Of course, like anything else, if you don’t know how to implement the pattern you will be fighting the tools and that can be an enormous time sink. If you don’t know what the tools already support you might be reinventing the wheel, and doing it quite poorly. However, don’t be afraid of DIY. You might be pulling off some obscure stuff with DCOM deployments by using scripting and all sorts of hacks and then someone comes along with 10 years in the DCOM game and says “Didn’t you know that you can…” but as long as you are conceptually correct a) you won’t have done a bad thing and b) it might be possible to replace your version with the “build in” version. And one other thing: even though many technologies come with deployment “magic”, in my experience making them work isn’t always easy and the hand-rolled, home-made version is more reliable and understandable because when the “magic” fails it fails stylishly and leaves you with a mess; but that might be because I’m not one of those fabled experts, just a luddite with a penchant for shell scripts. 😉
I will be including some patterns that are obvious; for instance SetupApplication. Anyone who has used a computer in the last 10 years will recognise that. However, it is worth mentioning to put it in context with other solutions. Also, it needs discussion about when you shouldn’t use it. My intention is to present all the options, not just the “interesting” ones. Using the right pattern doesn’t mean using the coolest one, or the most enterprise-y one.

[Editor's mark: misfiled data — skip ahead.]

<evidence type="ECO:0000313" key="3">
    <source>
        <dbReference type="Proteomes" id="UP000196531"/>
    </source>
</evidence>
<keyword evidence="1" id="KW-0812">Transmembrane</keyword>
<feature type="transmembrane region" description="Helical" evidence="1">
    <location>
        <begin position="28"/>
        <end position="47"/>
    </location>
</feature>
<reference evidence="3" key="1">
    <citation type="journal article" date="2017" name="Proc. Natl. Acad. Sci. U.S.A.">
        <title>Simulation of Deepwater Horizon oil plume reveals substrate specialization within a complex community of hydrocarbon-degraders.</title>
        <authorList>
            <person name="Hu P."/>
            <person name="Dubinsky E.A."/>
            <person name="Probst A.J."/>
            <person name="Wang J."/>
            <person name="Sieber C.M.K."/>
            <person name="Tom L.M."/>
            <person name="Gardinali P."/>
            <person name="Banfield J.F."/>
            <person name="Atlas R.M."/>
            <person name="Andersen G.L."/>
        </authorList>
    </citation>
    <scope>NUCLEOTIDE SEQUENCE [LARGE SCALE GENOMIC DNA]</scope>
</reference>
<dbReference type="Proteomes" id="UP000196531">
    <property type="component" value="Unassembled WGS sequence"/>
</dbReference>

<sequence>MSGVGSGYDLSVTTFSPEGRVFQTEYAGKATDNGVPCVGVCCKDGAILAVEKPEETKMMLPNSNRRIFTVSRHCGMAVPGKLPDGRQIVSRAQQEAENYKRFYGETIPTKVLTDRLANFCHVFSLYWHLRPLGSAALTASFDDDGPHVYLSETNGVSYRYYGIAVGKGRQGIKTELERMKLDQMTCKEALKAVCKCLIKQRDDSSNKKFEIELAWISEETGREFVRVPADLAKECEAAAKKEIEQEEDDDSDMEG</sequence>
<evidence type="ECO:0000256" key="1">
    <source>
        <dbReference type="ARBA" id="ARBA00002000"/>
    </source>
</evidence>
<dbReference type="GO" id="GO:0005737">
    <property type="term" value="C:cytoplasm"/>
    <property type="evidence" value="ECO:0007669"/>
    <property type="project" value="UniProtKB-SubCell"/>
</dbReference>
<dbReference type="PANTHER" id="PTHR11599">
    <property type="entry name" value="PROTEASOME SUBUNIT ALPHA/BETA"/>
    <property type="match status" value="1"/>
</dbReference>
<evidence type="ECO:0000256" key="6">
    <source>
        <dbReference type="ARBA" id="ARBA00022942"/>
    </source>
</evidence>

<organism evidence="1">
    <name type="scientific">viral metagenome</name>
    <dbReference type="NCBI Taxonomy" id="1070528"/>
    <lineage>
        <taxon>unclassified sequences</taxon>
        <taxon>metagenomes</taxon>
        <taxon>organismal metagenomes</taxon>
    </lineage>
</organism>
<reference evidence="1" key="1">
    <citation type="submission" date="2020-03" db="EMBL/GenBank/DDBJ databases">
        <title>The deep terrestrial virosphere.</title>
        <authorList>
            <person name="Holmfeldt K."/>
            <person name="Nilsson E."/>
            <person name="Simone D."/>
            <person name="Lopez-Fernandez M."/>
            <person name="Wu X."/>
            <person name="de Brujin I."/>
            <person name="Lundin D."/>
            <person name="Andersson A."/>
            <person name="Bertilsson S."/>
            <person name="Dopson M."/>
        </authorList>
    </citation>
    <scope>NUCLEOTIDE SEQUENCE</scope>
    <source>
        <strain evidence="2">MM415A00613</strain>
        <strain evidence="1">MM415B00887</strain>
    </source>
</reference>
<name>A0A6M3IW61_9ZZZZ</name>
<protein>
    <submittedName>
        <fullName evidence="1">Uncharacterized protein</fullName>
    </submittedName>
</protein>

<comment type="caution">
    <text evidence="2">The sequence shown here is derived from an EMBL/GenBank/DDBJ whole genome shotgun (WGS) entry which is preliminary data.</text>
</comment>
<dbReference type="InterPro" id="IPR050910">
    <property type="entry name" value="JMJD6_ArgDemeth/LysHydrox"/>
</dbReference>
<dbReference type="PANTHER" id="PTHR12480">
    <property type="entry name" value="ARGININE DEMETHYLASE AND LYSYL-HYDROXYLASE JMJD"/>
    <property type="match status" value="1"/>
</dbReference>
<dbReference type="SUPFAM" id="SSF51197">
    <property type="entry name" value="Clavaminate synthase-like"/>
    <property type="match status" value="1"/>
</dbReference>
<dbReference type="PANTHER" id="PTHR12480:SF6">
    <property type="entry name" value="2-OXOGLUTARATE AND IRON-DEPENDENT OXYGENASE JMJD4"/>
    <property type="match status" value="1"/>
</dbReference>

Having said that, one thing to consider when architecting deployments is that small applications can become big applications. Small user groups in one office can become international, multi-timezone, multi-language groups in just a few years. And if you think that a few years is a long time then you need to adapt to the speed at which applications change in serious enterprise infrastructures. Once an application’s contract has been woven into the fabric of the enterprise in several other applications it is then in messages and log files and web services and database schemas and reports and so on. Every one of those is maintained by a different group with a different release cycle. Not all of them will want the changes that you are making, few of them will have anything like adequate test coverage for you to be able to test before you go likve and none of them will have any resources to make the change.
If you expect to make a serious change in the public contract of an application you better start thinking about how you will deploy it before you go public. If you don’t you may find it difficult to retro-fit a deployment methodology. That is the point of this book; deploying can be harder than it looks and a small amount of thought may save a lot of pain later. Thinking about deployment before you have to deploy, just a little bit, can really pay off.
Patterns in the wild
Mostly you rarely see patterns in their purest forms. The point of a group of patterns is to allow us to create a set that can be built up and combined to form any solution to fit any technological or political situation. One example that I’ll discuss in another post is the Ubuntu Add/remove programs feature as it contains several patterns.